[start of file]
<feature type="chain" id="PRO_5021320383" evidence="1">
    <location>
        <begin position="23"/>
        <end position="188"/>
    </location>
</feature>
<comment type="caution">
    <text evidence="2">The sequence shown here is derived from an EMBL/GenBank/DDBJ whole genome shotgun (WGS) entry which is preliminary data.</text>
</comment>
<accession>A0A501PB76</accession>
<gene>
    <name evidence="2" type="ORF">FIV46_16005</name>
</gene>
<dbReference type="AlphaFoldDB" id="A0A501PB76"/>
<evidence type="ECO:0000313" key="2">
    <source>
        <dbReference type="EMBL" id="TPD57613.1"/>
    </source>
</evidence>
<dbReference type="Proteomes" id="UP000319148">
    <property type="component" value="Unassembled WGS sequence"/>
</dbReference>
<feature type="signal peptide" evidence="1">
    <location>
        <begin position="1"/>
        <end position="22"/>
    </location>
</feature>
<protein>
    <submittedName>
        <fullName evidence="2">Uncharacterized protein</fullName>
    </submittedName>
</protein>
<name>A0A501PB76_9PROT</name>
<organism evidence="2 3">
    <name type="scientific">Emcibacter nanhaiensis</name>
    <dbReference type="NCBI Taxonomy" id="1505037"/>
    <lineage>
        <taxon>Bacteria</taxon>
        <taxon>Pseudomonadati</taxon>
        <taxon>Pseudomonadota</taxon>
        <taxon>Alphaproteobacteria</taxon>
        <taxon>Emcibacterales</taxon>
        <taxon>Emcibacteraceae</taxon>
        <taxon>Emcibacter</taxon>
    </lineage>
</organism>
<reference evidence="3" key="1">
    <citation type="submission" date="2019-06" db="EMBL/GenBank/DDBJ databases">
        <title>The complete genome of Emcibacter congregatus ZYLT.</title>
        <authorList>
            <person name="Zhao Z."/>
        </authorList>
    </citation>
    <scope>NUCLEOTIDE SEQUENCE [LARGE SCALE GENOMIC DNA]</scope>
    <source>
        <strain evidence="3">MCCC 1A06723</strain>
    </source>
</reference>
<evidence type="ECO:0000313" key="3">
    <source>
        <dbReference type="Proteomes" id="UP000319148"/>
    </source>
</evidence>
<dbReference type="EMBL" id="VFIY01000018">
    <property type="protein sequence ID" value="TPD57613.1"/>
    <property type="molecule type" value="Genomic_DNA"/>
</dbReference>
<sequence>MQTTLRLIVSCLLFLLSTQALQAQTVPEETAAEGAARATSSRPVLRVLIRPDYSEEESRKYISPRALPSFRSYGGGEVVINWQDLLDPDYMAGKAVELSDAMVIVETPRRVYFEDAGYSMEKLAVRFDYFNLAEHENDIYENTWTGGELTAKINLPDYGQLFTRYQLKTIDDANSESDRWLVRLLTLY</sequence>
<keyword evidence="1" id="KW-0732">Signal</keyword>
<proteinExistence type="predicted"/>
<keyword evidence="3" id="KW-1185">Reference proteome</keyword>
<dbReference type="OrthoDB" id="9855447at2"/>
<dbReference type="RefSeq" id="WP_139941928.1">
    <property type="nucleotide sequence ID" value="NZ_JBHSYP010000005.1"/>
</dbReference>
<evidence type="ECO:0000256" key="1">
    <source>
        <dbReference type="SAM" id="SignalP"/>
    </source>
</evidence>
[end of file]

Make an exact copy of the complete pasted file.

<feature type="chain" id="PRO_5021320383" evidence="1">
    <location>
        <begin position="23"/>
        <end position="188"/>
    </location>
</feature>
<comment type="caution">
    <text evidence="2">The sequence shown here is derived from an EMBL/GenBank/DDBJ whole genome shotgun (WGS) entry which is preliminary data.</text>
</comment>
<accession>A0A501PB76</accession>
<gene>
    <name evidence="2" type="ORF">FIV46_16005</name>
</gene>
<dbReference type="AlphaFoldDB" id="A0A501PB76"/>
<evidence type="ECO:0000313" key="2">
    <source>
        <dbReference type="EMBL" id="TPD57613.1"/>
    </source>
</evidence>
<dbReference type="Proteomes" id="UP000319148">
    <property type="component" value="Unassembled WGS sequence"/>
</dbReference>
<feature type="signal peptide" evidence="1">
    <location>
        <begin position="1"/>
        <end position="22"/>
    </location>
</feature>
<protein>
    <submittedName>
        <fullName evidence="2">Uncharacterized protein</fullName>
    </submittedName>
</protein>
<name>A0A501PB76_9PROT</name>
<organism evidence="2 3">
    <name type="scientific">Emcibacter nanhaiensis</name>
    <dbReference type="NCBI Taxonomy" id="1505037"/>
    <lineage>
        <taxon>Bacteria</taxon>
        <taxon>Pseudomonadati</taxon>
        <taxon>Pseudomonadota</taxon>
        <taxon>Alphaproteobacteria</taxon>
        <taxon>Emcibacterales</taxon>
        <taxon>Emcibacteraceae</taxon>
        <taxon>Emcibacter</taxon>
    </lineage>
</organism>
<reference evidence="3" key="1">
    <citation type="submission" date="2019-06" db="EMBL/GenBank/DDBJ databases">
        <title>The complete genome of Emcibacter congregatus ZYLT.</title>
        <authorList>
            <person name="Zhao Z."/>
        </authorList>
    </citation>
    <scope>NUCLEOTIDE SEQUENCE [LARGE SCALE GENOMIC DNA]</scope>
    <source>
        <strain evidence="3">MCCC 1A06723</strain>
    </source>
</reference>
<evidence type="ECO:0000313" key="3">
    <source>
        <dbReference type="Proteomes" id="UP000319148"/>
    </source>
</evidence>
<dbReference type="EMBL" id="VFIY01000018">
    <property type="protein sequence ID" value="TPD57613.1"/>
    <property type="molecule type" value="Genomic_DNA"/>
</dbReference>
<sequence>MQTTLRLIVSCLLFLLSTQALQAQTVPEETAAEGAARATSSRPVLRVLIRPDYSEEESRKYISPRALPSFRSYGGGEVVINWQDLLDPDYMAGKAVELSDAMVIVETPRRVYFEDAGYSMEKLAVRFDYFNLAEHENDIYENTWTGGELTAKINLPDYGQLFTRYQLKTIDDANSESDRWLVRLLTLY</sequence>
<keyword evidence="1" id="KW-0732">Signal</keyword>
<proteinExistence type="predicted"/>
<keyword evidence="3" id="KW-1185">Reference proteome</keyword>
<dbReference type="OrthoDB" id="9855447at2"/>
<dbReference type="RefSeq" id="WP_139941928.1">
    <property type="nucleotide sequence ID" value="NZ_JBHSYP010000005.1"/>
</dbReference>
<evidence type="ECO:0000256" key="1">
    <source>
        <dbReference type="SAM" id="SignalP"/>
    </source>
</evidence>